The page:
Help your members get the most from online communities - OCO Connect

Help your members get the most from online communities

How do membership organisations connect with their members? It used to be email, still good for important tasks, but really, how many people read an email newsletter? Around one in five is the answer.

Social media is typically the new space, your members are probably already there, and setting up and managing a group is usually straightforward.

But welcome to the world of social media: advertisements and promoted content; links to content decided by an algorithm; other people’s personal lives; and perhaps most importantly – your data is not your own.

Don’t get me wrong. I’m not some social media Luddite, it’s a great tool for catching up with friends. Not for membership or cluster organisations it lacks the capabilities and benefits of a dedicated platform.

Three keywords that explain the benefits of platforms over social media based solutions are:

  • The information and interactions have a relevance to you.
  • You can trust who is on the platform and where the information is coming from.
  • The platform exists to improve the value of your experience, not to sell to you.


Finding the signal in the noise

I’m not curious about Forex trading. While I’m happy for the Ecosystem Enabler who got a new job, I’ve no idea who they are beyond being a contact of one of my contacts. I don’t need to download a risk assessment template.

Noise is those distractions and unwanted content that pop up on social media all the time.  After spending less than a minute on LinkedIn, I’ve already found three examples on my own feed.

This is the advantage of a bespoke platform. Members are guaranteed that when they log into the platform they will only see relevant information from people and organisations that are looking to help them rather than sell them something.


Can you even trust the news?

Fake news is everywhere, or is it? Who knows.

Research has shown that 80% of US adults have consumed fake news, 62% of the internet is made up of unreliable information, and only two in 10 adults (22%) were able to correctly identify the tell-tale signs of a genuine post, without making mistakes[1].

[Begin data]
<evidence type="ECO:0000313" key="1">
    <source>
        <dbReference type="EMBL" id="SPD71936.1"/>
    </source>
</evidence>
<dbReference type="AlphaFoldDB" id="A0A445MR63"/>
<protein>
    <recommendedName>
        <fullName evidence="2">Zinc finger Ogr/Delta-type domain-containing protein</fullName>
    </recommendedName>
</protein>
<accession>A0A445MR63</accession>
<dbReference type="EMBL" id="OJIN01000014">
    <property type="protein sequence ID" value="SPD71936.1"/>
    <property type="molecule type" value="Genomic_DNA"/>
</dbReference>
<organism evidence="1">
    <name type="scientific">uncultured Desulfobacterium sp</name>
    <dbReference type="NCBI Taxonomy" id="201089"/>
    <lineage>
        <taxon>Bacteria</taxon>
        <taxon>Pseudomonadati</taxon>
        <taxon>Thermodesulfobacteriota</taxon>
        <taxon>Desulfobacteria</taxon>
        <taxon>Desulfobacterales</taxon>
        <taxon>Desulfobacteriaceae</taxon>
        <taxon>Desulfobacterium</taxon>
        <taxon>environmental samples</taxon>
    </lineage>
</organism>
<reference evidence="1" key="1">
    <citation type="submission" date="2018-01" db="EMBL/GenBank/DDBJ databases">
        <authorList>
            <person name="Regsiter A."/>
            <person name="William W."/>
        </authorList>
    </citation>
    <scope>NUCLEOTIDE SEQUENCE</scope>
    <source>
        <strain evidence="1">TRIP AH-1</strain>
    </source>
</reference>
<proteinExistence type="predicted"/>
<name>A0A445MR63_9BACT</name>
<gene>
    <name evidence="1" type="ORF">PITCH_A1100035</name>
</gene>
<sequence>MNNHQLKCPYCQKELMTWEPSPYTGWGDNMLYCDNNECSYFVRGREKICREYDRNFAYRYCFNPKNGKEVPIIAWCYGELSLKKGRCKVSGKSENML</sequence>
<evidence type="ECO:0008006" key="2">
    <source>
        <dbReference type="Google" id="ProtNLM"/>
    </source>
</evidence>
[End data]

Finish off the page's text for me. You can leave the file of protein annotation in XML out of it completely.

Whatever your choice of statistic, the message is clear, there is a trust issue with what we see online. Trusted sources have never been more important, and having a place where you know you will find reliable and relevant information is worth the time it takes to sign up once.

This level of trust is especially invaluable for regulatory changes (when you need to know what is changing and what it means for you).


Who’s data is it anyway

Social media companies make a significant portion of their revenue by selling users’ data to data collection companies, who then sell it to other third parties for targeted advertisements. That explains those adds that keep popping up in your social media feed.

A better way to use personal data is to maximise the value to members. It’s their data after all, and they should have a say in how it is used and how they benefit from it. This won’t happen in the advertising-driven business model of social media, but with private platforms, members can have more say about how and why any data is used.


The best user experience

Imagine a social media network that provided you with only the information you needed, never bombarded you with adverts and gave you total control over how your data was used. This is what an online community platform can offer members of a business network.

If you are part of a cluster or membership organisation, it may be worth considering the use of a white-label business community platform to help achieve your goals. OCO Connect can help. Our White-Label Digital platform has been created to ensure that cluster organisations can have maximum impact from a set of carefully designed features.

Contact us today to find out more:

[1] Statista (2022) Fake news in the U.S. – statistics & facts, Central Statistics Office (2021) Household Internet Security and Information Integrity 2021; Ofcom (2022) The genuine article? One in three internet users fail to question misinformation